The Vesper Cocktail is one of my favorite “martini”s.  It isn’t strictly a martini but  because it contains gin and has been promoted by probably the most famous martini drinker of all time (Bond… James Bond) most people think of it as a martini.  It is certainly sophisticated enough to be a martini.  In any case, if you like gin martinis – the ones real men drink – then you (will) almost certainly like the Vesper cocktail also.

Having gone on a Vesper binge during the Summer, I didn’t have the exact right ingredients; fortunately I had enough xxx gin left to see how it fairs in this recipe… surprisingly well I’m glad to say.  Barr Hill is made with honey (see the bee on the label and cork?).  Most booze made with honey is a recipe for disaster – think mead.  I love honey, but honey is a very interesting substance chemically and tends not to combine, cook, ferment or distill well.  Honey can even fail if added to some kinds of hot tea – the chemicals in the tea break down the honey in a way that just ruins them both.  So flavoring or sweetening booze with honey has a good chance of going sideways.  But Barr Hill pulls it off superbly.  On it’s own – neat or on ice – Barr Hill is very good.  The honey is there but not at all “the” flavor, and it’s 90 proof but still very smooth.  So (a) clean, (b) smooth, (c) almost at the traditional 94 proof called for in the original Vesper recipe… has to be a winner.  And it is.  You cannot buy Kena Lillet any more, but Cocchi Americano is close and that’s what you should use for a modern Vesper cocktail.  The Cocchi brings out a bit more of the Barr Hill’s honey character making this combination sweeter (not truly sweet, but “sweeter”) while remaining a bona fide gin cocktail – that you can get really hammered by if you are not careful.  It’s very easy to drink and you can get through a couple before you realize just how much alcohol is in it. So enjoy but do so with forethought.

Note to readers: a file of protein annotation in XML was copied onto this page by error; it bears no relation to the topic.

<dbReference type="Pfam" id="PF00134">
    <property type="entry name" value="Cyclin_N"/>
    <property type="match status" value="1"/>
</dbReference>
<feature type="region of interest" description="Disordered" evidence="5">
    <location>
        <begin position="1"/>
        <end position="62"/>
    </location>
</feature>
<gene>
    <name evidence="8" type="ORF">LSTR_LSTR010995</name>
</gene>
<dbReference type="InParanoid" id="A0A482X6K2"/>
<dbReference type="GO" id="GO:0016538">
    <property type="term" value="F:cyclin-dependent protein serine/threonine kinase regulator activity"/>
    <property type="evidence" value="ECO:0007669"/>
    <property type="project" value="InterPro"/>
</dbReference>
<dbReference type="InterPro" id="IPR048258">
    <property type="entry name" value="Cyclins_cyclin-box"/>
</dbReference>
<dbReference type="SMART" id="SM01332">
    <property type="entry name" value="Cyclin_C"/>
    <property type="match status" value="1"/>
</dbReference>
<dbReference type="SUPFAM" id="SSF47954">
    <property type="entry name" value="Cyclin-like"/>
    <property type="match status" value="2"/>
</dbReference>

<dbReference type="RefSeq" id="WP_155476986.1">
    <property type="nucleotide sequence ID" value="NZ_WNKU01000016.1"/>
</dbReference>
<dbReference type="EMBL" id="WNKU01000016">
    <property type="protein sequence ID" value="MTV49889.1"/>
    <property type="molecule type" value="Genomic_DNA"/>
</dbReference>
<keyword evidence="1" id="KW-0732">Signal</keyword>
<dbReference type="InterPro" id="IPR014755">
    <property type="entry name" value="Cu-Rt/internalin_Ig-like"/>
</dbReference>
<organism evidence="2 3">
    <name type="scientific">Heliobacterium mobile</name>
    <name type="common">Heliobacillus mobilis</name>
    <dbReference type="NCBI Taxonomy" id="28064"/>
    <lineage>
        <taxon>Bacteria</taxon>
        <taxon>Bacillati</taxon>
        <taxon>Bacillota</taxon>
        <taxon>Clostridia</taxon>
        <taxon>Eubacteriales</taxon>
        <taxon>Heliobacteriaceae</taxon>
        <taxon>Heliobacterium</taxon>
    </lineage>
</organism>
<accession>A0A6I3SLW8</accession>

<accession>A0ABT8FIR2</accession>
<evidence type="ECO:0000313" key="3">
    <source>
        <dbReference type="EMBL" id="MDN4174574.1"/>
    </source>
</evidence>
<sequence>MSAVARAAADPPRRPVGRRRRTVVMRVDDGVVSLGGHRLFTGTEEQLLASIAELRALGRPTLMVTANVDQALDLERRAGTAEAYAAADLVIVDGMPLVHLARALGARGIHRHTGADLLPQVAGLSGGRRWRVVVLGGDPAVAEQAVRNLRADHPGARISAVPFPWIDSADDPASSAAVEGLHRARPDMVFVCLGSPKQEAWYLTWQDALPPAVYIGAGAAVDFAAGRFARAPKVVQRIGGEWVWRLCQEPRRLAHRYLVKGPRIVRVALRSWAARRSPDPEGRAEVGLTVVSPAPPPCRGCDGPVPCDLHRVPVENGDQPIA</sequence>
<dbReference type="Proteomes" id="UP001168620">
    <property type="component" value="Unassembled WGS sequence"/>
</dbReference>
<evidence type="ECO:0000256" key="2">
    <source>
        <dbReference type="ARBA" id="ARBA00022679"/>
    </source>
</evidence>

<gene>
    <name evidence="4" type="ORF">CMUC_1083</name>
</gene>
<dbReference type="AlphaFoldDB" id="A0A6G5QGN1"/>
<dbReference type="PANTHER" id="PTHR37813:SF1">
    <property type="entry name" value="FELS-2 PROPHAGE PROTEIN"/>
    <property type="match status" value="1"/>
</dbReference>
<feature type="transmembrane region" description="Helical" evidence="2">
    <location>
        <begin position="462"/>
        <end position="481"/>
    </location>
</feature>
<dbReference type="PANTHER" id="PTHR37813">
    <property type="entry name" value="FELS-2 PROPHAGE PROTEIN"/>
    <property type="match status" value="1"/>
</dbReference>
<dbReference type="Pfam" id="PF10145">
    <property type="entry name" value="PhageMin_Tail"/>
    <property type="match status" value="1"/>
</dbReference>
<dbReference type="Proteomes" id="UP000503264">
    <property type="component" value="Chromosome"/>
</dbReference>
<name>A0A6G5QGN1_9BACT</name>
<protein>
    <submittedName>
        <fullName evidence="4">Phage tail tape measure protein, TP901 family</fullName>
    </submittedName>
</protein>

Now say it 10 times really fast.

If you want a really clean/fresh martini and really like olives, this is a great combination. And it looks really cool.  The castelvetrano olives are bright green and full of oily goodness (and usually the pit as well, so be prepared for that since it makes for an atypical martini).

As you can see, I like my martini with extra olives – especially these – I’m certain they are healthy, so it really isn’t “that” bad for me 🙂